Mistakes are inevitable in our lives. We make them at home with family, we make them in some of our own decisions, we make them at work, and we make them at school. As a veterinary student at Cornell, my classmates and I are very familiar with making mistakes at school. Just this week, we had a quiz that seemed quite easy but ended up tricking a bunch of us into choosing incorrect answers. Thinking back on last year, I can remember the frustration and uncomfortable giggles that permeated the room when my anatomy professor told us that, “Exams are learning experiences.” Many of us were used to exams being a chance to show our academic prowess, but that is not the way things work at Cornell. My professor continued, telling us, “If you got everything right on a veterinary school exam, then there would be nothing more to learn.” We all accept that this is not the case in life, and certainly not in veterinary practice. There is always more to learn.
With all that we are learning, it can seem overwhelming when we make so many mistakes. Some of us may question our inherent abilities as certain mistakes are made, especially as we encounter more emotionally charged situations. The thoughts of doubt can weigh you down. I know, I have felt it. This is part of the development of a veterinarian. The learning curve will be steep, sometimes intimidatingly so. It is part of learning complex science and intricate medicine that is always changing and requires us to be fully committed to our studies.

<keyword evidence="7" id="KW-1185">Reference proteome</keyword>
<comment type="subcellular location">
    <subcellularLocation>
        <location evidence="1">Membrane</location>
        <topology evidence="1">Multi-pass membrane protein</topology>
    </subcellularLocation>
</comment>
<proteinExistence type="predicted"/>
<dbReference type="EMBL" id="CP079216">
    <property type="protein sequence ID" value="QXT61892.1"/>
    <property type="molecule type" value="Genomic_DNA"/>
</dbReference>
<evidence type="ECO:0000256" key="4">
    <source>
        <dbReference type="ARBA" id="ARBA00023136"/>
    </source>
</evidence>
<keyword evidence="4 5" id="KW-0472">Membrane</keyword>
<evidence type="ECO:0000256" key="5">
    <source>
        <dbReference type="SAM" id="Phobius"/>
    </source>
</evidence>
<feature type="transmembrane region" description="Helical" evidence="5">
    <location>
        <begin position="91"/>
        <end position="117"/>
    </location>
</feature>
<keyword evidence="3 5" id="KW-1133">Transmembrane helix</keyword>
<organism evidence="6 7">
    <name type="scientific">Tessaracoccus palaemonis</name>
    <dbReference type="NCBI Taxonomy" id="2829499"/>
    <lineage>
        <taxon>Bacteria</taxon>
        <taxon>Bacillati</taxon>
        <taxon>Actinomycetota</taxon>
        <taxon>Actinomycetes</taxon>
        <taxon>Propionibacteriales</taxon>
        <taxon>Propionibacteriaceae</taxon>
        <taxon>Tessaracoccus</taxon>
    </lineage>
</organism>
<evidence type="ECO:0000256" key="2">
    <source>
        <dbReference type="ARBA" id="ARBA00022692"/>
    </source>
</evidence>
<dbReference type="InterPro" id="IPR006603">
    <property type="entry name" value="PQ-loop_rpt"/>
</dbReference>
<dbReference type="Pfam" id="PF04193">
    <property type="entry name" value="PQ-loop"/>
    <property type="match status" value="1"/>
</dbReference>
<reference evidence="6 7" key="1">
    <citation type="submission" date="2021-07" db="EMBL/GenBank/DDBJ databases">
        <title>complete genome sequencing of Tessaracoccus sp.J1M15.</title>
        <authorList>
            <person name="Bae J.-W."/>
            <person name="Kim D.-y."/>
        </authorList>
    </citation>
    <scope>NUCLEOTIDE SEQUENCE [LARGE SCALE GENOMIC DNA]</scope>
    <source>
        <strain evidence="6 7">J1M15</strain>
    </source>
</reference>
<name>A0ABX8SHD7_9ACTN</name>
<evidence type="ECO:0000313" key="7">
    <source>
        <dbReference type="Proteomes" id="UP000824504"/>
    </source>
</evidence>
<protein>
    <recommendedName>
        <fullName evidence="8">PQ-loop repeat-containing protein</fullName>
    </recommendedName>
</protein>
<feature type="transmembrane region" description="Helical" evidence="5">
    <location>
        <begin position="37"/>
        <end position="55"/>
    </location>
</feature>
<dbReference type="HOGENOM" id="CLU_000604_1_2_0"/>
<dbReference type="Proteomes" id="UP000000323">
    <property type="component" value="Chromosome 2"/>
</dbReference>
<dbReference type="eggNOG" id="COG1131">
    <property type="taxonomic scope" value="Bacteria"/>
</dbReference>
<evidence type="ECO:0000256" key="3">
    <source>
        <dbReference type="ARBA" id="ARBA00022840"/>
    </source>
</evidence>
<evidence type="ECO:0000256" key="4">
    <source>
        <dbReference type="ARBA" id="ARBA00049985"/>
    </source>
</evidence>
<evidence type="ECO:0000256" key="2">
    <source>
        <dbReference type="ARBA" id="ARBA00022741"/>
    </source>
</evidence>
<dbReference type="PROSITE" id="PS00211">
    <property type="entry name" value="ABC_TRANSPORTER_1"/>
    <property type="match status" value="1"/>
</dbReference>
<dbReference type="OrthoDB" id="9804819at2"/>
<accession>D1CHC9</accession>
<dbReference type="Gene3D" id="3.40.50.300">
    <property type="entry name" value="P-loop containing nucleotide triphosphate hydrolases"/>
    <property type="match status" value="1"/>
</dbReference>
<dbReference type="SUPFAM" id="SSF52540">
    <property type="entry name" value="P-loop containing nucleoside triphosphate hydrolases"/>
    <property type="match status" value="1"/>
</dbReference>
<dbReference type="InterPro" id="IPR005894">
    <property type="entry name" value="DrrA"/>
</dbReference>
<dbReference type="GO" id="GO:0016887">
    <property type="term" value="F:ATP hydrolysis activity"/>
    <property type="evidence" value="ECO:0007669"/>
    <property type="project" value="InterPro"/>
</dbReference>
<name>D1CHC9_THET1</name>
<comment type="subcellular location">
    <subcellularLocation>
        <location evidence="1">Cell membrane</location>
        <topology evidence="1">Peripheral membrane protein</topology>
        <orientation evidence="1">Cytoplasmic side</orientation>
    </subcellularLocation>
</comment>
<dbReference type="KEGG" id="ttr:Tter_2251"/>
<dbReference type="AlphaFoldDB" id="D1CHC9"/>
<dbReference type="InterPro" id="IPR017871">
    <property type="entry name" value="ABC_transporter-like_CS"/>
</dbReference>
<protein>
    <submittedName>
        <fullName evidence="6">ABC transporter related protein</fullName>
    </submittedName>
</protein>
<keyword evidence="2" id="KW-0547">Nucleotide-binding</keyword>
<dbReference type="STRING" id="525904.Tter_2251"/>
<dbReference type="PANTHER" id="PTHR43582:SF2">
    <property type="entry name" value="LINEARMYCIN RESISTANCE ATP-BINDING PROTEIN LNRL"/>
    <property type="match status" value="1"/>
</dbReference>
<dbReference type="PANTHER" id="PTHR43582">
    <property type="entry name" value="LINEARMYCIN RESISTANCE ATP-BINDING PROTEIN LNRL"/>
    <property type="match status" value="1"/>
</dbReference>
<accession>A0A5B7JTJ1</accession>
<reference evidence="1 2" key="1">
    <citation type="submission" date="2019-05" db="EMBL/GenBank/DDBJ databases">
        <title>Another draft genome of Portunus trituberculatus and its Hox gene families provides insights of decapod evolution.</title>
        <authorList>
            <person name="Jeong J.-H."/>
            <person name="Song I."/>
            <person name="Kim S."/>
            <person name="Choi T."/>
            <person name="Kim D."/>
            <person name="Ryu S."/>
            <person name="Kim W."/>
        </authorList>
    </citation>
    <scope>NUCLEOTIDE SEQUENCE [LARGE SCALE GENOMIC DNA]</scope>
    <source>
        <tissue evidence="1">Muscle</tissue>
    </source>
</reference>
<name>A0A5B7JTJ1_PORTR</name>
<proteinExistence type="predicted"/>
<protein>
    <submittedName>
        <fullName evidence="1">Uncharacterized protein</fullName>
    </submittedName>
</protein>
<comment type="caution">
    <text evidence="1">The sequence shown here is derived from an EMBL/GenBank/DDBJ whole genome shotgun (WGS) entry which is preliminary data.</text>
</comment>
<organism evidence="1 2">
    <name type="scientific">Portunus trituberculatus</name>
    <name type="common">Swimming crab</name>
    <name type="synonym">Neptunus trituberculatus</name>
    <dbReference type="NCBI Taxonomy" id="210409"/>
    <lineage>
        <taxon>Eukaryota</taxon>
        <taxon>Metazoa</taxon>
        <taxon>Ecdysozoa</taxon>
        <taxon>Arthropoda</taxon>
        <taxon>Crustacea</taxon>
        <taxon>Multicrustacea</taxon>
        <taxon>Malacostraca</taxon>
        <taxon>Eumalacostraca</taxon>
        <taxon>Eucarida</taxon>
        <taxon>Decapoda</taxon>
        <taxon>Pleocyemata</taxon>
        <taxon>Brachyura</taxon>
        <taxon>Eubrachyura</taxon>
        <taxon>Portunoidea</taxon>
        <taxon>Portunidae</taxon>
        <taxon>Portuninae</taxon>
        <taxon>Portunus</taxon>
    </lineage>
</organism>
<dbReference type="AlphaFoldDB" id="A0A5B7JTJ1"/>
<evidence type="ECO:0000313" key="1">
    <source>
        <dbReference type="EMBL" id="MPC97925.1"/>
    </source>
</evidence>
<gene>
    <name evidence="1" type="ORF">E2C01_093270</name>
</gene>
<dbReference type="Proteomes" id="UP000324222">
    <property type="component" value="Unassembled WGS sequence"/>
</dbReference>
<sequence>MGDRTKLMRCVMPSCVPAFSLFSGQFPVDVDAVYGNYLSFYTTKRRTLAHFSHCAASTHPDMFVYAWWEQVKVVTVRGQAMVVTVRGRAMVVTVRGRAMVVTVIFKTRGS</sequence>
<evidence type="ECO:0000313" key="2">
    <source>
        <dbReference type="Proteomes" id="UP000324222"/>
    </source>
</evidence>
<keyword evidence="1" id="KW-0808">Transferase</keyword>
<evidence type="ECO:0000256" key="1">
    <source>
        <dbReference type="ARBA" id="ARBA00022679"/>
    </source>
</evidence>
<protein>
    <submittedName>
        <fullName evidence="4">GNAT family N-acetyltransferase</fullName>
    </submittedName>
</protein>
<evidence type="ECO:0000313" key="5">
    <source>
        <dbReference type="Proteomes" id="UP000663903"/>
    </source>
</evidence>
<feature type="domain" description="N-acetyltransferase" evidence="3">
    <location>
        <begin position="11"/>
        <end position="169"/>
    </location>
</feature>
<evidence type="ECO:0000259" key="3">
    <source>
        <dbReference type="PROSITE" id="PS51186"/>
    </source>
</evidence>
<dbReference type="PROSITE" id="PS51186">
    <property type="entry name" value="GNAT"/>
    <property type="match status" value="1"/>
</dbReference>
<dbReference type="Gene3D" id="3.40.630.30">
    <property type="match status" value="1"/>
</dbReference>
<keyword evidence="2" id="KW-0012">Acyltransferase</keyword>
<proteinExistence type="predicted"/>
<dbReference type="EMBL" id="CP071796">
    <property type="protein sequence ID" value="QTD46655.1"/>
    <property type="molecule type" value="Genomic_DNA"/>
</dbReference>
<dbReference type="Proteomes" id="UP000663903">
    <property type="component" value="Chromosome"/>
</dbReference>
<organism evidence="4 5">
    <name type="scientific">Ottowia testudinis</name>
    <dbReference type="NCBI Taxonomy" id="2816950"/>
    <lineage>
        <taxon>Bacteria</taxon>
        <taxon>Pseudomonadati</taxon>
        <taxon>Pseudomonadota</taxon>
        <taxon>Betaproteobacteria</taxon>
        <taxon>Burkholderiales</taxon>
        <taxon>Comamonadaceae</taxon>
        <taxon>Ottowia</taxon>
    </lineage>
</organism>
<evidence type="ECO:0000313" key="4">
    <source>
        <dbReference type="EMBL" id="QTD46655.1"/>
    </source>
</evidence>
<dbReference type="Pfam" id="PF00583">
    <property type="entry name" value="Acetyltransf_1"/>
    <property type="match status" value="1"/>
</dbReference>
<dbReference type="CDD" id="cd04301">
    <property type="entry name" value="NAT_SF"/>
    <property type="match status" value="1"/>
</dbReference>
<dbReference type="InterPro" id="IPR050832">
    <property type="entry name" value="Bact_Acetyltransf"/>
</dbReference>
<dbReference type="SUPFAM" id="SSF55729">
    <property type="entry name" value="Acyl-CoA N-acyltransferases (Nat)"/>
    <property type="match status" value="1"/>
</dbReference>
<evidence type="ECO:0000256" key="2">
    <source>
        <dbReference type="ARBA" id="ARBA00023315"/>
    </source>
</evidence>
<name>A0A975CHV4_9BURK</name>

If you sometimes feel the weight of your mistakes or what you perceive as inadequacy, know that you are not alone in your thoughts. Developing your self-confidence and confidence in your decision-making skills is something that is part of developing as a professional. Ask any veterinarian or physician, and you will learn that self-doubt and a steep learning curve during school and early years in practice are not rare. Personally, I have found that the mistakes I make now happen less frequently than in the past. I am also able to identify when I actually need to learn more vs. when a careless mistake was made. Luckily, the careless mistakes are being made less and less as time goes on. Regardless of how many times we mess up, the goal is to keep moving forward, minimize our mistakes, and continue our education. Mistakes will happen, and allowing them to weigh us down will not benefit us in the long run.